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There's a small, pleasing feeling you get when you stumble across a New Yorker cartoon that speaks directly to you. You've probably found it on your first scan of the magazine, which probably occurs days or months before you'll read any of the stories, and you probably want to send it out to friends. You look at it for a few seconds and then, in an instant, it lands — the drawing, the caption, the joke, bam. It lands in your head, and brings with it some off-center wisdom about human nature and, perhaps, some pathos.

HBO's "Very Semi-Serious," Monday at 9 p.m., is an engaging documentary about New Yorker cartoons – who creates them and why, which editors select them and why, and what they have to offer readers beyond a break from pages and pages of Adobe Caslon type. The full title — "Very Semi-Serious: A Partially Thorough Portrait of New Yorker Cartoonists" — is cumbersome and self-consciously quirky, but the film is mostly breezy and straightforward. By the end, you have a better understanding of the art and of what kinds of temperaments and skills lend themselves to it. When you listen to Roz Chast talk about her preference for indoors over outdoors, for example, her work somehow comes more into focus.

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Most of the film revolves around Bob Mankoff, the personable guy who took over the job of New Yorker cartoon editor from Lee Lorenz in 1997. Mankoff sees some 1,000 cartoons a week, and he selects the best to show to magazine editor David Remnick, who places Mankoff "somewhere between a coal miner and a brain surgeon." Every Tuesday, a group of cartoonists shows up at the New Yorker offices — in Times Square at the beginning of the film, at 1 World Trade Center by the end — and one by one they sit at Mankoff's desk while he makes pronouncements on their pieces. To his credit, Mankoff doesn't mince words; one cartoonist calls Tuesdays "my weekly humiliation." He also doesn't push away old-timers such as George Booth and Mort Gerberg, even as he expresses a desire to bring new cartoonists into the fold.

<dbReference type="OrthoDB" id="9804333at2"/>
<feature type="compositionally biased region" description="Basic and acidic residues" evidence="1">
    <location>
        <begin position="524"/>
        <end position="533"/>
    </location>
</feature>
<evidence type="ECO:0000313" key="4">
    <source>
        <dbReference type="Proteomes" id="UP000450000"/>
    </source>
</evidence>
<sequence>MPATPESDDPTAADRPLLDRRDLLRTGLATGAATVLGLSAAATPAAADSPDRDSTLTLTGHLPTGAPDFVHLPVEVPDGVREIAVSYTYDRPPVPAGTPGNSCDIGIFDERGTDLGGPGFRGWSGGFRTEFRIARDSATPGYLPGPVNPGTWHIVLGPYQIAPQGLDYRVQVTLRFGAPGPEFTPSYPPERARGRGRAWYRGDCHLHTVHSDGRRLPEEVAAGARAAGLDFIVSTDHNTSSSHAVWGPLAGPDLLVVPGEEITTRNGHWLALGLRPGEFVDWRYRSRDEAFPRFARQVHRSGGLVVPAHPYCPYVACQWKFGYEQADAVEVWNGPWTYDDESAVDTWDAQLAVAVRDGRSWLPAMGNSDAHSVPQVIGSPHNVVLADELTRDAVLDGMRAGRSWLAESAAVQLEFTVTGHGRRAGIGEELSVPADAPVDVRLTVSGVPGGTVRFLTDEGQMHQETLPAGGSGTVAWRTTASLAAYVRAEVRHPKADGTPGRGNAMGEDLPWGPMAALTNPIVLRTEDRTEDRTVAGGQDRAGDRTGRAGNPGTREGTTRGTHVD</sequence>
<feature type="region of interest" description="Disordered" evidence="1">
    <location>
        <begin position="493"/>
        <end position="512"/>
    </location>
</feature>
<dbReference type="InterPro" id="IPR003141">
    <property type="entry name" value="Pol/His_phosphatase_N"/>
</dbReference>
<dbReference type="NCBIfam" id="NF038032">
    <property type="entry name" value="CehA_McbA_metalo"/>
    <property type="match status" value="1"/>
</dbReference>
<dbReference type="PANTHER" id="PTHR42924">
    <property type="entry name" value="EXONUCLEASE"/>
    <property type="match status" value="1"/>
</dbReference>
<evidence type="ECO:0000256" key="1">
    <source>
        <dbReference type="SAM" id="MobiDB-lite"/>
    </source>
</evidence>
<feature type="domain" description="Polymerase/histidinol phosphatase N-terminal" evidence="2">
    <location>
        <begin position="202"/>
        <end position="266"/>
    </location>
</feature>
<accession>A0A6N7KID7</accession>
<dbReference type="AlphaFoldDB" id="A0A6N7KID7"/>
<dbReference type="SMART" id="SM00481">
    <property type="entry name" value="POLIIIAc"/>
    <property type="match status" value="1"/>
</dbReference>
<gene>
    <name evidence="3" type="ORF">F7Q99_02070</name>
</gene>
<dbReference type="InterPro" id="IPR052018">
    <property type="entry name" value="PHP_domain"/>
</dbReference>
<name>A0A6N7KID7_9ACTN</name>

Some of the best material in the film takes us out of the New Yorker offices and into the lives of the old-timers and the newcomers. Mankoff says he generally looks not just for gags but also for a personality behind the gags, for a consistent point of view that will serve the artist over time. The nature of that singular quality — a slightly askew but cohesive perspective — becomes clearer, and at times humorous, the more time we spend with the cartoonists. One young woman, Liana Finck, is excruciatingly shy, as is an extremely talented young Brit named Edward Steed, who says almost nothing to Mankoff while transmitting terror through his wide blue eyes. They definitely seem like a special breed.

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"Very Semi-Serious," directed by Leah Wolchok, always comes back to Mankoff, which is a good thing. He easily articulates his taste and his knowledge of the art, and he serves as a solid anchor. Along with his wife, Cory, he provides the most moving segments of the film, as the two talk about the then-recent death of their son, David. It's a painful topic, but not out of place. For Mankoff and for many others, the best cartoons aren't just an opportunity for laughs.

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Television review

VERY SEMI-SERIOUS:

A Partially Thorough Portrait

of New Yorker Cartoonists

On HBO, Monday, 9-10:30 p.m.


Matthew Gilbert can be reached at gilbert@globe.com. Follow him on Twitter @MatthewGilbert.